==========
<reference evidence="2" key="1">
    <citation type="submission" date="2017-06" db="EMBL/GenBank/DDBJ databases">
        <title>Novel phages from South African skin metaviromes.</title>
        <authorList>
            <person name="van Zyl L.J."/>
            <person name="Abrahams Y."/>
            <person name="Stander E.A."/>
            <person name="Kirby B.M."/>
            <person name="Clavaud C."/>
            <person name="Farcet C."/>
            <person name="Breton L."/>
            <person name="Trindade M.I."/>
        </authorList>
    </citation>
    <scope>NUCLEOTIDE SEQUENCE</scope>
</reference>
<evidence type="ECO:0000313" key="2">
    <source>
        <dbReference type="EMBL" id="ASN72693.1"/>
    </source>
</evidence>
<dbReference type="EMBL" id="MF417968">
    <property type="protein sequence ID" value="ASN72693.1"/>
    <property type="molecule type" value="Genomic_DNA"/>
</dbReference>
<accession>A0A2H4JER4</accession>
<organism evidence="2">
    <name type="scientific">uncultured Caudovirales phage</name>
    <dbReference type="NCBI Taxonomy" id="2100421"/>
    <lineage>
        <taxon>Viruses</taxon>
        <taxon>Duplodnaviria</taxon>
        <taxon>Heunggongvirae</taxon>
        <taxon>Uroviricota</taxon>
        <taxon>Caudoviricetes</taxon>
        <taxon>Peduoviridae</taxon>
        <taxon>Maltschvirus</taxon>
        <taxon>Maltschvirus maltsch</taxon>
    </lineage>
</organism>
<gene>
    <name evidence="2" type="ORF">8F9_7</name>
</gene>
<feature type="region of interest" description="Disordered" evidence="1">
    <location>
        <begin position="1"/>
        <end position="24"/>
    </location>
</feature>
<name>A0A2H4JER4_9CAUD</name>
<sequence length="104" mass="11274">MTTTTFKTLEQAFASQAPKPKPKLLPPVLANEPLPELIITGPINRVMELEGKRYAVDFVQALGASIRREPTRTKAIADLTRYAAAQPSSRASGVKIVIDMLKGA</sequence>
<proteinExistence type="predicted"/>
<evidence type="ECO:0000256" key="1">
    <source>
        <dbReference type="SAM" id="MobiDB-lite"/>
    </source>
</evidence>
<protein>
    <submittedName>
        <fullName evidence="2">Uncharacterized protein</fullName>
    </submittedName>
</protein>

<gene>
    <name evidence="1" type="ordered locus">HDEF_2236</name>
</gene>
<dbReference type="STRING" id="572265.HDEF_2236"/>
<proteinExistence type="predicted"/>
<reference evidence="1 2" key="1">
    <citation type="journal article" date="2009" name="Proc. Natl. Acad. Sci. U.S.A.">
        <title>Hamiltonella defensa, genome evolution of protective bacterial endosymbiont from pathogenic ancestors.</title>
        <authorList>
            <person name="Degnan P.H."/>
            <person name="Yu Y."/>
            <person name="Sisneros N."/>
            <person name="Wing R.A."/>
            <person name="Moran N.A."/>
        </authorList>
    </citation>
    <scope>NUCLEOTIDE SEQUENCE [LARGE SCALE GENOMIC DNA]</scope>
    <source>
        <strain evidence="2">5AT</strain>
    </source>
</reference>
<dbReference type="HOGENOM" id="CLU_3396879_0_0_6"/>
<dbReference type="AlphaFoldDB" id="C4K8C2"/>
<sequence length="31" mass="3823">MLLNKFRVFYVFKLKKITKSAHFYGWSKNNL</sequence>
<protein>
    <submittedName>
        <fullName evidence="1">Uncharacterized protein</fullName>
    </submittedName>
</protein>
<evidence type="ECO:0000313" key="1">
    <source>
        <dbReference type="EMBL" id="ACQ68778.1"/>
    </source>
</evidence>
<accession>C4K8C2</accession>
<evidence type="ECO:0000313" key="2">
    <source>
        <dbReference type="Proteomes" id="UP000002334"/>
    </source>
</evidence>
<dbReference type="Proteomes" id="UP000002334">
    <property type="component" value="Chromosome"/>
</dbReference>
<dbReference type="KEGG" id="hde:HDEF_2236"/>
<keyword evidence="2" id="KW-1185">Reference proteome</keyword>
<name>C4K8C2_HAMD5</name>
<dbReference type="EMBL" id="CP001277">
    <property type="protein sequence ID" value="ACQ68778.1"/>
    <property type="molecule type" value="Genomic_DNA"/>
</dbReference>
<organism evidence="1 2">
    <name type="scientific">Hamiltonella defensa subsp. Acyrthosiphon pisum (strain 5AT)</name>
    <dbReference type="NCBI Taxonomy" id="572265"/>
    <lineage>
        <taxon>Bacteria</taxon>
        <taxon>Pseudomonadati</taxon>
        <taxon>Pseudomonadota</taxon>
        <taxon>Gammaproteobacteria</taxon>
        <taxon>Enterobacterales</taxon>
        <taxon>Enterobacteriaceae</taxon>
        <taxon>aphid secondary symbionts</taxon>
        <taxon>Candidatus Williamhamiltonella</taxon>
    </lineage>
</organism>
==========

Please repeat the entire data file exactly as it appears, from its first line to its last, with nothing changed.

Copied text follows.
<reference evidence="2" key="1">
    <citation type="submission" date="2017-06" db="EMBL/GenBank/DDBJ databases">
        <title>Novel phages from South African skin metaviromes.</title>
        <authorList>
            <person name="van Zyl L.J."/>
            <person name="Abrahams Y."/>
            <person name="Stander E.A."/>
            <person name="Kirby B.M."/>
            <person name="Clavaud C."/>
            <person name="Farcet C."/>
            <person name="Breton L."/>
            <person name="Trindade M.I."/>
        </authorList>
    </citation>
    <scope>NUCLEOTIDE SEQUENCE</scope>
</reference>
<evidence type="ECO:0000313" key="2">
    <source>
        <dbReference type="EMBL" id="ASN72693.1"/>
    </source>
</evidence>
<dbReference type="EMBL" id="MF417968">
    <property type="protein sequence ID" value="ASN72693.1"/>
    <property type="molecule type" value="Genomic_DNA"/>
</dbReference>
<accession>A0A2H4JER4</accession>
<organism evidence="2">
    <name type="scientific">uncultured Caudovirales phage</name>
    <dbReference type="NCBI Taxonomy" id="2100421"/>
    <lineage>
        <taxon>Viruses</taxon>
        <taxon>Duplodnaviria</taxon>
        <taxon>Heunggongvirae</taxon>
        <taxon>Uroviricota</taxon>
        <taxon>Caudoviricetes</taxon>
        <taxon>Peduoviridae</taxon>
        <taxon>Maltschvirus</taxon>
        <taxon>Maltschvirus maltsch</taxon>
    </lineage>
</organism>
<gene>
    <name evidence="2" type="ORF">8F9_7</name>
</gene>
<feature type="region of interest" description="Disordered" evidence="1">
    <location>
        <begin position="1"/>
        <end position="24"/>
    </location>
</feature>
<name>A0A2H4JER4_9CAUD</name>
<sequence length="104" mass="11274">MTTTTFKTLEQAFASQAPKPKPKLLPPVLANEPLPELIITGPINRVMELEGKRYAVDFVQALGASIRREPTRTKAIADLTRYAAAQPSSRASGVKIVIDMLKGA</sequence>
<proteinExistence type="predicted"/>
<evidence type="ECO:0000256" key="1">
    <source>
        <dbReference type="SAM" id="MobiDB-lite"/>
    </source>
</evidence>
<protein>
    <submittedName>
        <fullName evidence="2">Uncharacterized protein</fullName>
    </submittedName>
</protein>

<gene>
    <name evidence="1" type="ordered locus">HDEF_2236</name>
</gene>
<dbReference type="STRING" id="572265.HDEF_2236"/>
<proteinExistence type="predicted"/>
<reference evidence="1 2" key="1">
    <citation type="journal article" date="2009" name="Proc. Natl. Acad. Sci. U.S.A.">
        <title>Hamiltonella defensa, genome evolution of protective bacterial endosymbiont from pathogenic ancestors.</title>
        <authorList>
            <person name="Degnan P.H."/>
            <person name="Yu Y."/>
            <person name="Sisneros N."/>
            <person name="Wing R.A."/>
            <person name="Moran N.A."/>
        </authorList>
    </citation>
    <scope>NUCLEOTIDE SEQUENCE [LARGE SCALE GENOMIC DNA]</scope>
    <source>
        <strain evidence="2">5AT</strain>
    </source>
</reference>
<dbReference type="HOGENOM" id="CLU_3396879_0_0_6"/>
<dbReference type="AlphaFoldDB" id="C4K8C2"/>
<sequence length="31" mass="3823">MLLNKFRVFYVFKLKKITKSAHFYGWSKNNL</sequence>
<protein>
    <submittedName>
        <fullName evidence="1">Uncharacterized protein</fullName>
    </submittedName>
</protein>
<evidence type="ECO:0000313" key="1">
    <source>
        <dbReference type="EMBL" id="ACQ68778.1"/>
    </source>
</evidence>
<accession>C4K8C2</accession>
<evidence type="ECO:0000313" key="2">
    <source>
        <dbReference type="Proteomes" id="UP000002334"/>
    </source>
</evidence>
<dbReference type="Proteomes" id="UP000002334">
    <property type="component" value="Chromosome"/>
</dbReference>
<dbReference type="KEGG" id="hde:HDEF_2236"/>
<keyword evidence="2" id="KW-1185">Reference proteome</keyword>
<name>C4K8C2_HAMD5</name>
<dbReference type="EMBL" id="CP001277">
    <property type="protein sequence ID" value="ACQ68778.1"/>
    <property type="molecule type" value="Genomic_DNA"/>
</dbReference>
<organism evidence="1 2">
    <name type="scientific">Hamiltonella defensa subsp. Acyrthosiphon pisum (strain 5AT)</name>
    <dbReference type="NCBI Taxonomy" id="572265"/>
    <lineage>
        <taxon>Bacteria</taxon>
        <taxon>Pseudomonadati</taxon>
        <taxon>Pseudomonadota</taxon>
        <taxon>Gammaproteobacteria</taxon>
        <taxon>Enterobacterales</taxon>
        <taxon>Enterobacteriaceae</taxon>
        <taxon>aphid secondary symbionts</taxon>
        <taxon>Candidatus Williamhamiltonella</taxon>
    </lineage>
</organism>